Giant sequoias grow in scattered groves and feature spongey, cinnamon-colored bark and branches in their upper reaches. With an average height of 221.5ft, giant sequoias are about the height of a 25-storey building, but are slightly shorter than their cousins, the coastal redwoods. However, their immense girth, volume and weight make them the biggest tree on the planet.
Sequoia tree facts
Wondering what’s so special about giant sequoia trees that you need to make a special trip to see them, besides their size? Check out these interesting facts about the giant sequoia tree:
- A giant sequoia tree can live for up to 3,500 years, making them among the oldest trees on the planet.
- Giant sequoias keep growing until the day they die.
- The bark of a giant sequoia tree can grow up to three feet thick.
- The bark of a giant sequoia tree is fire resistant – however, fire suppression has made wildfires so intense that the trees can no longer withstand the heat.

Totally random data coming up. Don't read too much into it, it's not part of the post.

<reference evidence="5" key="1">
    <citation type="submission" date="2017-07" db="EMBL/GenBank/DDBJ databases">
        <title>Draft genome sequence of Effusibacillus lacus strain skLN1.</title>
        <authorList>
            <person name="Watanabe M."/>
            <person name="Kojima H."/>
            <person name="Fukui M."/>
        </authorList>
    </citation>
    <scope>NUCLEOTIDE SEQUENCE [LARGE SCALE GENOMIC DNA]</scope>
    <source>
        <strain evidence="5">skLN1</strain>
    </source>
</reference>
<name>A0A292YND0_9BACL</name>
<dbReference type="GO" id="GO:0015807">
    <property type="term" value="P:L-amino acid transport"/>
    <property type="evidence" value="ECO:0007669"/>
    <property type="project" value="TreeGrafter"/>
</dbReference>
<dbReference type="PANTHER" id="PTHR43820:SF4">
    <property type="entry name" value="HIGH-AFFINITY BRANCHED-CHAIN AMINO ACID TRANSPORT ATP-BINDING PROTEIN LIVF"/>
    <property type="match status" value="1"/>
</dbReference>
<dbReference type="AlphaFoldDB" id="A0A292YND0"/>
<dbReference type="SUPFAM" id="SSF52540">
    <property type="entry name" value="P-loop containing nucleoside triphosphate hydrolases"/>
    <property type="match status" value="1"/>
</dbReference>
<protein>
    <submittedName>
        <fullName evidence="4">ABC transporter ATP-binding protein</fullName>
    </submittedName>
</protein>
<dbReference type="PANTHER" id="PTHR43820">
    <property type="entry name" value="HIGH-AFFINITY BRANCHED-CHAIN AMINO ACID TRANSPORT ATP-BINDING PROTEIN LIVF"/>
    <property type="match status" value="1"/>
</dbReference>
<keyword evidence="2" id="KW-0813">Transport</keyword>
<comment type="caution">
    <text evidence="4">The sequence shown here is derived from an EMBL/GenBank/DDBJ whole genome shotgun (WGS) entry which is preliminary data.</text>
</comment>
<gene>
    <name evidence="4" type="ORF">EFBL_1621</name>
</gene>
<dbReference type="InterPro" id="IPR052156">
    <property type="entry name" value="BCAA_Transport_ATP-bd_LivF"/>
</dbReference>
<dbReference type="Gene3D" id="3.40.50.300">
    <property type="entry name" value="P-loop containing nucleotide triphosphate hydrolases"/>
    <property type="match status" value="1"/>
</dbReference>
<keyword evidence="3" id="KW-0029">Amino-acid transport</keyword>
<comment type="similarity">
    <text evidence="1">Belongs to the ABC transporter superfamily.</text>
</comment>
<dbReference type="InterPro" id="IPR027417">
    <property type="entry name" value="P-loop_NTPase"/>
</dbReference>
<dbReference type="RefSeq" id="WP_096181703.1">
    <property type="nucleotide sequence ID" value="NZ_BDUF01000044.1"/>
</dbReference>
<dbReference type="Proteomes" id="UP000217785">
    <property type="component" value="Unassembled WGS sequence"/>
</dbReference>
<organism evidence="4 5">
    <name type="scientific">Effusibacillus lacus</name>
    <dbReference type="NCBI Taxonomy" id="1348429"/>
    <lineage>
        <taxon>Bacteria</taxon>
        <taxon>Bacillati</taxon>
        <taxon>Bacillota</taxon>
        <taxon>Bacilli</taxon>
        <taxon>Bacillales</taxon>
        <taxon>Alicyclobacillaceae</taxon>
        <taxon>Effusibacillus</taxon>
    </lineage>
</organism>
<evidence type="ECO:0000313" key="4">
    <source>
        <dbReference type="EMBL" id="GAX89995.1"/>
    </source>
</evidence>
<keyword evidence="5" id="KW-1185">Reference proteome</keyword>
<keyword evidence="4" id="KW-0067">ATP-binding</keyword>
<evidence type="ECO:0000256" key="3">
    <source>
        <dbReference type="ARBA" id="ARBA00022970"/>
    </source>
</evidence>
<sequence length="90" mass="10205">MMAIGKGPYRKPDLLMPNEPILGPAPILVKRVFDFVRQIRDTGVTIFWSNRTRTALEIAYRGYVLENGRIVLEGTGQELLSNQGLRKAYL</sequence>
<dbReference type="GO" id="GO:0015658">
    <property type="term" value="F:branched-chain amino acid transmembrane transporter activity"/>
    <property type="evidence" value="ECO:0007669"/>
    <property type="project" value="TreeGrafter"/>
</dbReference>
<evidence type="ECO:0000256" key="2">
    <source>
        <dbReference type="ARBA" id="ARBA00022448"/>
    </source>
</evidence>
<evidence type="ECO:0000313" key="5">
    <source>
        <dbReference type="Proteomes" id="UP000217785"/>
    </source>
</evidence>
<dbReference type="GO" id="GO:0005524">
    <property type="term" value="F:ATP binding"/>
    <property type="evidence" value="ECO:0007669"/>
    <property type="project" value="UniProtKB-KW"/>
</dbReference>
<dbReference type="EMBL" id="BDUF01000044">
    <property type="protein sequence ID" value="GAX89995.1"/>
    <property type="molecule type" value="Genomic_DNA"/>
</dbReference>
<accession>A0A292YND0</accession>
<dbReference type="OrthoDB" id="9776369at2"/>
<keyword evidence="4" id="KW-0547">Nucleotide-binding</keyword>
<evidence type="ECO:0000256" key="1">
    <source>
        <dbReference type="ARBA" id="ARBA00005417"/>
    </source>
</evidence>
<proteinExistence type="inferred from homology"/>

- The largest sequoia on Earth is called General Sherman, and is estimated to weigh 2.7 million pounds (it is also the world’s largest living organism).
- The widest giant sequoia has a girth of 155ft – try hugging that!
- Giant sequoias actually require fire to reproduce – the heat helps to release most of the seeds from their pinecones, fertilize the soil and create gaps in the forest canopy so that sunlight can reach the new saplings.
Where to see giant sequoias
If you want to see naturally occurring giant sequoias, there’s no two ways about it – you’ll have to head to California. The best places to see them are in the following locations:
1. Sequoia & Kings Canyon National Park
Sequoia & Kings National Park is in central California, southeast of Fresno, and encompasses two parks that protect many of the world’s remaining natural giant sequoia groves. The Park saw 1.2 million visitors in 2021, so it’s not exactly isolated, but it is significantly quieter than its neighbor 190 miles to the north, Yosemite.